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Jazz conversation flourishes on Saturday
Kevin Bales performs with along with drummer Quentin Baxter and acoustic bass player Ricky Ruvelo Saturday night at the Smithgall Arts Center as part of the Evening of Intimate Jazz concert series.

0219Bales-On The Sunny Side Of The Street

Kevin Bales performs "On the Sunny Side of the Street."

Kevin Bales Trio

Evenings of Intimate Jazz concert series

When: 8 p.m. Saturday
Where: Smithgall Arts Center, 331 Spring St. SW, Gainesville
How much: $25
More info: 770-534-2787

If you want to listen in on a musical conversation between old friends, you can attend the Evenings of Intimate Jazz concert this Saturday and take in the Kevin Bales Trio.

The concert will feature Bales, a pianist, along with drummer Quentin Baxter and acoustic bass player Ricky Ruvelo.

Bales has played piano for more than 30 years, beginning when he was 10. First it was classical, then rock ‘n’ roll, but it wasn’t until his 20s that he settled on jazz.

Bales, who lives in Atlanta, said he decided to be a jazz musician in the ’80s — when it wasn’t the most lucrative career choice — but he hasn’t looked back since.

A full-time performer and teacher, Bales spends his time between classes at Georgia State University, traveling and playing at venues like Lincoln Center in New York and The Kennedy Center in Washington, D.C.

Bales said jazz musicians are like a "large family," and he has played with well-known members including Wynton Marsalis, Ira Sullivan, Marcus Printup and James Moody. Bales currently is touring with jazz recording artist Rene Marie.

Baxter also tours along with Bales with Marie, and Bales toured previously with Ravelo.

"No one plays the drums like Quentin. He’s a world-class musician," said Bales. "And Ricky Ravelo, the bass player, he plays acoustic bass, the bass violin. He has a very unique sound and approach to playing that instrument."

Bales said there won’t be a rehearsal for Saturday’s trio performance, because it’s the improvisational element of jazz that makes it ... well, jazz.

"It’s community music. Any given performance, large portions of the songs come out different every time. So, it’s a conversation among the musicians," he said. "So there’s an advantage to having a different musician involved in the music, because it leads to different things that might happen."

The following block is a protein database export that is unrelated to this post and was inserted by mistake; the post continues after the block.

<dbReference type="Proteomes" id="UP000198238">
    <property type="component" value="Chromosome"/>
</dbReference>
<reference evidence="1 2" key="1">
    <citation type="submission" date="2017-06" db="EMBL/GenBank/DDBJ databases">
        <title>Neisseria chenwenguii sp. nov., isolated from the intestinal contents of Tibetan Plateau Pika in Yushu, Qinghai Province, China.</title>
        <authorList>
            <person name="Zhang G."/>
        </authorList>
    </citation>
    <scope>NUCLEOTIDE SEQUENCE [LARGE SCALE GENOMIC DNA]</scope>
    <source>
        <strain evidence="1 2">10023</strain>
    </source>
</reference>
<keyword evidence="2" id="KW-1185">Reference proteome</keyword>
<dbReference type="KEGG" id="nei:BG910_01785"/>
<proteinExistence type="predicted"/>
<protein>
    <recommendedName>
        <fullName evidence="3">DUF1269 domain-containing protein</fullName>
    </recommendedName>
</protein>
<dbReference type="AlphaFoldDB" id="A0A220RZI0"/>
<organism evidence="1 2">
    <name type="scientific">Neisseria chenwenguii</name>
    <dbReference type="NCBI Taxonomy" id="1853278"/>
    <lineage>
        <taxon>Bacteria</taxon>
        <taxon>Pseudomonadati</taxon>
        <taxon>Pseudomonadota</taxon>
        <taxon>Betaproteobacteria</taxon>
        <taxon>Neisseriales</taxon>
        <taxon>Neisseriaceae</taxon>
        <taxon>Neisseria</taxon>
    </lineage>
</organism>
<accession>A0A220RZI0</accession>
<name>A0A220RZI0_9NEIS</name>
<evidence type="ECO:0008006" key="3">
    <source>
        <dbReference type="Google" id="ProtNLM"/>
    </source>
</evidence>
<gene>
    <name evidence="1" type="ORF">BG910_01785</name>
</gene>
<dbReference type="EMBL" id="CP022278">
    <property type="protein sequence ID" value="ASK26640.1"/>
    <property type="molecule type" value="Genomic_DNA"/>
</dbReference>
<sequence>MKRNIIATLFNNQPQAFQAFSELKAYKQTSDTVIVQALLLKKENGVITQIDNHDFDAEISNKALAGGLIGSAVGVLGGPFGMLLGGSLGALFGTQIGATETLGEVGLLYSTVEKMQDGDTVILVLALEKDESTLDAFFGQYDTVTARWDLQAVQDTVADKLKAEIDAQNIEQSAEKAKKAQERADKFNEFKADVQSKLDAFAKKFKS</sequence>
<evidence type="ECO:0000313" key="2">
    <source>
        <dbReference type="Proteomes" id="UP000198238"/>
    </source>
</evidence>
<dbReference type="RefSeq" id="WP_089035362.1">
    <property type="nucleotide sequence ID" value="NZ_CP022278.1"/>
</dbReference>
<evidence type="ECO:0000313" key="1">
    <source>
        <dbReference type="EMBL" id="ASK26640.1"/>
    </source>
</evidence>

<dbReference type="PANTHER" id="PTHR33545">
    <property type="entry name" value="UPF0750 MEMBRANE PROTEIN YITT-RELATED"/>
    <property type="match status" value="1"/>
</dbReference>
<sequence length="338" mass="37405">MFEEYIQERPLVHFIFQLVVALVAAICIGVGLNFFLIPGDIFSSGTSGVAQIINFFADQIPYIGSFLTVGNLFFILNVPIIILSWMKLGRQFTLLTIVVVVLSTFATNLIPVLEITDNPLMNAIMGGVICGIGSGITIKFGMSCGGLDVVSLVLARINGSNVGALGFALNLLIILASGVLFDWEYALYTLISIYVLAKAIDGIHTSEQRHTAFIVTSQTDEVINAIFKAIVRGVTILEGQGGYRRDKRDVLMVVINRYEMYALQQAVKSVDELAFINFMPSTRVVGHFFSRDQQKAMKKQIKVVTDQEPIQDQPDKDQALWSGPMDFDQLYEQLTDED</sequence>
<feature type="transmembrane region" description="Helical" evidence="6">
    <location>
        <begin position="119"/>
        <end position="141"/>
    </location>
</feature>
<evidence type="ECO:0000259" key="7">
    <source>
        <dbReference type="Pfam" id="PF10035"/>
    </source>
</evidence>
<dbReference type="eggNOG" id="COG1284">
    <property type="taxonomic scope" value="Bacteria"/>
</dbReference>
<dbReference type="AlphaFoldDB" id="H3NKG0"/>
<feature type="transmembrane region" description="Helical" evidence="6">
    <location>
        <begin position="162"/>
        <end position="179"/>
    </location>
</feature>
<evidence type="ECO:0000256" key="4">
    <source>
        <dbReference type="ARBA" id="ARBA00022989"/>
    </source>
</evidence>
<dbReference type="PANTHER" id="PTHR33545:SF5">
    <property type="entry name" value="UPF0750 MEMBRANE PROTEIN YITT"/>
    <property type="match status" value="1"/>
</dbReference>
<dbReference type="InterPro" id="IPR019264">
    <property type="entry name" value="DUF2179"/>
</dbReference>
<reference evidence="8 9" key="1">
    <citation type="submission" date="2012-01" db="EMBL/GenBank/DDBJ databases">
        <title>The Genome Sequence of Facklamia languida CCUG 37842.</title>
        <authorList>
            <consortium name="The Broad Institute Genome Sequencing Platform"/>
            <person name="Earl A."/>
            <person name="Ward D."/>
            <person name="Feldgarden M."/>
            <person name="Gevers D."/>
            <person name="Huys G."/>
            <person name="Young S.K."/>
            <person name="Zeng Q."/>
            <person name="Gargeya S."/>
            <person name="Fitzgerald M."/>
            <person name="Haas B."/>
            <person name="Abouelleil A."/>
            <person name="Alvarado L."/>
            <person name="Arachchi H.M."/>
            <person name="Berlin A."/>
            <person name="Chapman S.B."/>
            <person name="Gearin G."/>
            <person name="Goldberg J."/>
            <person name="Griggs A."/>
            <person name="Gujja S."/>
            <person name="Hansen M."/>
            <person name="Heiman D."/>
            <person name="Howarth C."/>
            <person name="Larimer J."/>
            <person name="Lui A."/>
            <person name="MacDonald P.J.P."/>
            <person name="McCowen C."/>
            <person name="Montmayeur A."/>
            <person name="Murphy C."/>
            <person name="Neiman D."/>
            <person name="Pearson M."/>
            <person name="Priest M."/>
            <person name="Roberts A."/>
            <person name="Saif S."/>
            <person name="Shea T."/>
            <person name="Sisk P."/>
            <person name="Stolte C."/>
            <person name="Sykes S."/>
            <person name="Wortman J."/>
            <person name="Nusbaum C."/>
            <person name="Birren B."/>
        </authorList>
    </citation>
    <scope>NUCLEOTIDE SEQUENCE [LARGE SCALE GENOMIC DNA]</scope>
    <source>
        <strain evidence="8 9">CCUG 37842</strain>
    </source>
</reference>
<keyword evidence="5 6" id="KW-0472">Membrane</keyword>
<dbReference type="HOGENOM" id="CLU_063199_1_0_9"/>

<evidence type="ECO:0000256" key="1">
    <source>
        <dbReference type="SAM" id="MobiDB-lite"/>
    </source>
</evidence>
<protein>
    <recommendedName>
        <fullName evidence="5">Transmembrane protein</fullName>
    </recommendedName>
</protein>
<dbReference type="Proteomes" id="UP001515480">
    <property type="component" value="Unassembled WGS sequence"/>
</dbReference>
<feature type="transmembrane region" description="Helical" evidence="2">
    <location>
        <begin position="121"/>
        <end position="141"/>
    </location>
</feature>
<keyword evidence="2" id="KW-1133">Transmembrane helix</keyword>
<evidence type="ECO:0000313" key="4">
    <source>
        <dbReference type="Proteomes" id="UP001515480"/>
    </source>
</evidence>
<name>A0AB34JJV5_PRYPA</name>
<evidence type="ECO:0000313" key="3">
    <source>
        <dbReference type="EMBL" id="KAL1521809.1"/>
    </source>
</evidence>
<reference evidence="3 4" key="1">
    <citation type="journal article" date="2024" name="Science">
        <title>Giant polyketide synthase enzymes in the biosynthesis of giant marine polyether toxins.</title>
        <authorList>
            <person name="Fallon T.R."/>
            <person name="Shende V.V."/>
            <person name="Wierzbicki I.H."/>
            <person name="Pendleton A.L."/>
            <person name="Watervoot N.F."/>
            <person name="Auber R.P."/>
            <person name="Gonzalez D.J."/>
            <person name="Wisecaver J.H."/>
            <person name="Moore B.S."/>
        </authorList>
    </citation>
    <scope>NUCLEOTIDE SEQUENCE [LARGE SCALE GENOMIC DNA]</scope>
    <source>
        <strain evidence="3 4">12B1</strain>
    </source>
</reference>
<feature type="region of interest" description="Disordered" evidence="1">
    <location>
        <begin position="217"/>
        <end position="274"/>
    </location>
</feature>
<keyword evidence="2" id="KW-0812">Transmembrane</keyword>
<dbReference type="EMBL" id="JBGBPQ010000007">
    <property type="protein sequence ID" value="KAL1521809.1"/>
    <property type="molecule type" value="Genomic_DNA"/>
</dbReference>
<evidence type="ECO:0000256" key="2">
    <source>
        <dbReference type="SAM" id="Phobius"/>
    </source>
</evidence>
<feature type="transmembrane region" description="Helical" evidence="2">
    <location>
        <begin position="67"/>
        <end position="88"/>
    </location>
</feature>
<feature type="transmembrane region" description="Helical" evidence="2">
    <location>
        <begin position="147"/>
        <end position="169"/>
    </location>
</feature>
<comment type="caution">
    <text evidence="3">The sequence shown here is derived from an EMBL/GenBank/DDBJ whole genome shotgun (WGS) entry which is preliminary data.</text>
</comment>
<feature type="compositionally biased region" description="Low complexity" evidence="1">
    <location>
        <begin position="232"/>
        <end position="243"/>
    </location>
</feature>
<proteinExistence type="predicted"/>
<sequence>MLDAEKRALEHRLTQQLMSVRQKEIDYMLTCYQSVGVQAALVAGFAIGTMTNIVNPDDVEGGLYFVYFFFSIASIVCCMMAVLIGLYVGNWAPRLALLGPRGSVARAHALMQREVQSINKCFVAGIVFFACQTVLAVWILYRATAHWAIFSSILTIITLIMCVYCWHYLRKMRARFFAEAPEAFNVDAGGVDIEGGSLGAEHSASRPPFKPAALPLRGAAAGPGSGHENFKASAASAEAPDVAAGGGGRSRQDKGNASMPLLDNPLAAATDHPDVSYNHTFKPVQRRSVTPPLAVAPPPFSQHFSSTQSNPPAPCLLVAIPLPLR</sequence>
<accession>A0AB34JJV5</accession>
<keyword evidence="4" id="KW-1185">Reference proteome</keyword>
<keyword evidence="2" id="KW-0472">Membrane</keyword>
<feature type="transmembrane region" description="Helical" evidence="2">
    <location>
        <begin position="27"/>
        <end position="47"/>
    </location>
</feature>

That "community" aspect is what keeps him in the genre, Bales added.

"That’s one of my favorite things about it," he said. "It’s a large family of musicians all around the country. We all know each other, and we all get to play with each other in a large, different kind of setting."

Bales said the Evenings of Intimate Jazz concert will be a "special situation for the three of us to play together."

"We’re not going to even have a specific song list. We’re going to present each song as a spontaneous conversation. I’m not going to even tell the other musician what key or what the song is, and then let the conversation unfold live in front of the audience. I’ve done this the last three or four concerts I’ve done with other musicians and it’s worked out great," said Bales.

The spontaneity also gives audience members a chance to learn a little more about jazz.

"It really lets them see how jazz works. The way I’m describing it to you might seem grossly experimental or avant garde or something, but you know it really isn’t," he said.

Bales said the group will play the melodies of songs "because we all know all of them. Well, I say all of them — we probably know a few thousand songs between the three of us, and we try to make it as recognizable as possible to the audience and tuneful, with a lot of blues and spirit and groove."

And because this musical "conversation" isn’t rehearsed, it will make for a better, more spontaneous show.

"Rather than have a bunch of stuff worked out ahead of time — that would be more like trickery," he said. "This would be more, very organic, the way people have conversations. I think it’s a lot of fun to watch. And the best compliment I’ve ever gotten from someone from these types of concerts is, ‘Normally I don’t like jazz but I like what you’re doing.’

"And then I get to tell them, ‘Well, this is really what jazz is.’"

Arts Council Director Gladys Wyant said the council is "very fortunate that we can attract (this) kind of act to our intimate setting."

Wyant said the council tries to foster a relaxed atmosphere at Evenings of Intimate Jazz concerts, and visitors are welcome to get up and grab a cup of coffee during the performance.